NORMAN — Clichés describe rivalries.
When certain teams play, you can “throw out the records” and “rankings don’t matter.”
When it comes to Oklahoma-Nebraska, their rivalry is different. The rivalry, when it was in peak form in the 1970s and 1980s, was always about records, rankings and, most importantly, championships.
From 1971-1988, only twice was either team ranked lower than No. 11 for their traditional Thanksgiving weekend meeting. During that period, the winner claimed the old Big Eight Conference’s berth in the Orange Bowl 14 times.
It’s fitting the ninth-ranked Sooners (10-2) and the 13th-ranked Huskers (10-2) will meet for the final time as conference foes for what their rivalry has always been about — conference championships.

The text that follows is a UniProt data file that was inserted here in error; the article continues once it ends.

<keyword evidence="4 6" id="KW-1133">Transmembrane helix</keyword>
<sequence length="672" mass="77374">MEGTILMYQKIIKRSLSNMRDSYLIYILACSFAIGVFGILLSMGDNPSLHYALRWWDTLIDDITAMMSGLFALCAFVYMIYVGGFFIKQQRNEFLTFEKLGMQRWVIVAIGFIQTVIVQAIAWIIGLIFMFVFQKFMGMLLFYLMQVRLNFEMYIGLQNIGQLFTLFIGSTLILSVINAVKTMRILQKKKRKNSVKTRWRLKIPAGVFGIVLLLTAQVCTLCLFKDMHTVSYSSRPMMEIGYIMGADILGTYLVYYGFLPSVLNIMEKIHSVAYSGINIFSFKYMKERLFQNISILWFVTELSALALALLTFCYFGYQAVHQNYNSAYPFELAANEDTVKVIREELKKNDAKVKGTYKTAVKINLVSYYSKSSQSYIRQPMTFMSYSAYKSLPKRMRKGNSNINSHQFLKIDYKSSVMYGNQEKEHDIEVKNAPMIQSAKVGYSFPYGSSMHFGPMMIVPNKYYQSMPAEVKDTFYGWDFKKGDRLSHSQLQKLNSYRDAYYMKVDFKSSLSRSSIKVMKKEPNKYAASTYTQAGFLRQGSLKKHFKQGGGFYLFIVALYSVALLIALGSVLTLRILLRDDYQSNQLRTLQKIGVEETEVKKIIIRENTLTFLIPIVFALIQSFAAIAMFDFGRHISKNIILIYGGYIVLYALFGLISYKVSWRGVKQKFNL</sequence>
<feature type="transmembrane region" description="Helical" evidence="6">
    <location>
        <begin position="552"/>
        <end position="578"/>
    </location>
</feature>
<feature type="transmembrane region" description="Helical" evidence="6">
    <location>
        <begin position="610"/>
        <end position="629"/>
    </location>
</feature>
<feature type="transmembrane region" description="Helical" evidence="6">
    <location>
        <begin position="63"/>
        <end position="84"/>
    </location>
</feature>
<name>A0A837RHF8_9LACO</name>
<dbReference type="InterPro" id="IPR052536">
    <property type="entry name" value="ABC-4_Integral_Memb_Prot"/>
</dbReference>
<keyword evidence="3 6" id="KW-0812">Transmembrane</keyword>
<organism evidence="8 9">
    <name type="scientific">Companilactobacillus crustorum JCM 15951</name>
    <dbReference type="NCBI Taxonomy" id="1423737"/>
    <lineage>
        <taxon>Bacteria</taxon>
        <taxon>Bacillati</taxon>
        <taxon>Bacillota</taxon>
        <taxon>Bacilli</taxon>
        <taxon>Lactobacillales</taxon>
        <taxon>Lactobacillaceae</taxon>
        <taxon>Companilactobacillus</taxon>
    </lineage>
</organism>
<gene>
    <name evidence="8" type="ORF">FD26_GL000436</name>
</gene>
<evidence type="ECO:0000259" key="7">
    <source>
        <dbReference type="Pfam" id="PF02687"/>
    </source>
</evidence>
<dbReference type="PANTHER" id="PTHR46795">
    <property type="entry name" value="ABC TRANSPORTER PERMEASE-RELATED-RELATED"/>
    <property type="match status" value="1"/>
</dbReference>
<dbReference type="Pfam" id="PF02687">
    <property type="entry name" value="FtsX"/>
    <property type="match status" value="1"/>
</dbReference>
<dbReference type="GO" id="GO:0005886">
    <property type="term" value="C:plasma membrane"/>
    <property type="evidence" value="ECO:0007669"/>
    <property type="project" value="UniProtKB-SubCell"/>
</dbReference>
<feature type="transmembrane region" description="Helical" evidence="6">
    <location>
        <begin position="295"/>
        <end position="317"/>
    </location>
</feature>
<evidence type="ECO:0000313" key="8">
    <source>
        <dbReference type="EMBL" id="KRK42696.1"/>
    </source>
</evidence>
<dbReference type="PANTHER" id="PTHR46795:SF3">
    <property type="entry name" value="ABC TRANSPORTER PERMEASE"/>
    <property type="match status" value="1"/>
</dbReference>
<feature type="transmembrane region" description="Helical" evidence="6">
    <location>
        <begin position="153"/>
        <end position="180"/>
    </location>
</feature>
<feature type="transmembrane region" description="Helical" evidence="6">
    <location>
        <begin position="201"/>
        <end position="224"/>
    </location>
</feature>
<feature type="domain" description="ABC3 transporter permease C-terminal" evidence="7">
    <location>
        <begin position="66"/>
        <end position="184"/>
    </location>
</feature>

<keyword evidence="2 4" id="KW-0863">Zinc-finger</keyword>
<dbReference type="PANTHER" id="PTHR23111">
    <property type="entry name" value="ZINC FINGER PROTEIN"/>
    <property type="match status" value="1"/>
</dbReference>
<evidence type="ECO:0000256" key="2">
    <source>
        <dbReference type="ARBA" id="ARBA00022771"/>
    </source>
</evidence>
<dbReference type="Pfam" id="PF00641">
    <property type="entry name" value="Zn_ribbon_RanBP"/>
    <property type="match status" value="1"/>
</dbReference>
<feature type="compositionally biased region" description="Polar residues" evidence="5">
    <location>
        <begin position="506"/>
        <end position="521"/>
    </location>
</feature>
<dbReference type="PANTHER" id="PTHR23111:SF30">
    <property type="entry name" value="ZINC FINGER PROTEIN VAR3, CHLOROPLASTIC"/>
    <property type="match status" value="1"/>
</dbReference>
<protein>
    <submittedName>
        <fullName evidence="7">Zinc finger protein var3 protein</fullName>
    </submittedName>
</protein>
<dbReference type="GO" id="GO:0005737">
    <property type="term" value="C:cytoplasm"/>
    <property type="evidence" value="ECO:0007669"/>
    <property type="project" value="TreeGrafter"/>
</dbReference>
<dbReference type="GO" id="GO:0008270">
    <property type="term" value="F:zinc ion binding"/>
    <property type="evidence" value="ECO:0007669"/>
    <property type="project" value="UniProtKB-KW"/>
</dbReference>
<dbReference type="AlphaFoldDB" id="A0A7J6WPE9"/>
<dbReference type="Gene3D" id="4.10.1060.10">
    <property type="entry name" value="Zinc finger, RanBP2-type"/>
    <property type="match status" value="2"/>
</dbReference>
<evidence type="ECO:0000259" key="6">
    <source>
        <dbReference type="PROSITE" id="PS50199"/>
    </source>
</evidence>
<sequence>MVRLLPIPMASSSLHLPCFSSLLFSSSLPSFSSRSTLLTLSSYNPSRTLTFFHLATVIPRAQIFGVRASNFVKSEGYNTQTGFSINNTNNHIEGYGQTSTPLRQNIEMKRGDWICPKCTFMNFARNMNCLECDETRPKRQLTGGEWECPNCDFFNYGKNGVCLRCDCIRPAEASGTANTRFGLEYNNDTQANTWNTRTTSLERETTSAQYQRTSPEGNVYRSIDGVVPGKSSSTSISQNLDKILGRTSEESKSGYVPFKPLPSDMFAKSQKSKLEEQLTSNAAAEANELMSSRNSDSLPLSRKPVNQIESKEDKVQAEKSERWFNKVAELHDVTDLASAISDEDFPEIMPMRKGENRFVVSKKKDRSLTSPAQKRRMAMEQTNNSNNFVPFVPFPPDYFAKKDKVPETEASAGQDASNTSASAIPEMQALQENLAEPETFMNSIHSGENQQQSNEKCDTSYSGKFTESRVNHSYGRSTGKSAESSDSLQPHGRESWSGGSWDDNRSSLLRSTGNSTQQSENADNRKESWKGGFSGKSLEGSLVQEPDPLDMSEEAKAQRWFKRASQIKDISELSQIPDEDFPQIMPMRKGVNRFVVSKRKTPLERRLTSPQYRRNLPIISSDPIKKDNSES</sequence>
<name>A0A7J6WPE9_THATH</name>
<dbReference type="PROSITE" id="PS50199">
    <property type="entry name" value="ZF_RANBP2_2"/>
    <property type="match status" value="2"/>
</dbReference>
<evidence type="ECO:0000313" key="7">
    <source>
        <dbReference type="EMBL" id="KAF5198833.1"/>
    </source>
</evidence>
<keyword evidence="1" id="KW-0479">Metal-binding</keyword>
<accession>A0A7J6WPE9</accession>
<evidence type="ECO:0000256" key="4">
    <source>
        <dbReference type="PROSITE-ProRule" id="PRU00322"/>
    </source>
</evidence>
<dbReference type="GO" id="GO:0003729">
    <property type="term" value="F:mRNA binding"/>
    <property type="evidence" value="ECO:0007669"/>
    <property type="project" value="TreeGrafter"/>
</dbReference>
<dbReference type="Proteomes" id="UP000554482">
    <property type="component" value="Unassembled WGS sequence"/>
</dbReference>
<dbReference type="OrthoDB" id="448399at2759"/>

“Couldn’t be better. It’s really exciting,” OU coach Bob Stoops said Monday. “I grew up watching the series like everyone else. The tradition, the history, the rivalry. It goes back a long way with a lot of special players, coaches and games. To be a part of it in this situation is really special. It’ll be an exciting week.”
Stoops turned 50 this year. His passion for college football predates the formation of the Big 12 Conference (1996). People who followed college football prior to the 1990s have a certain gleam in their eye this week.
But the players who will be playing Saturday night at Cowboys Stadium in Arlington, Texas, weren’t around for the rivarly’s heyday.
“For me personally, I didn’t really grow up watching college football. I didn’t really watch Oklahoma-Nebraska,” Nebraska tight end Mike McNeill said. “For our fans, I know it’s a big deal. For this state, it’s a big deal.
I think in that essence, it’s big rivalry and it will obviously be a good game. As far as the way we’re looking at it, it’s just the next game on the schedule.”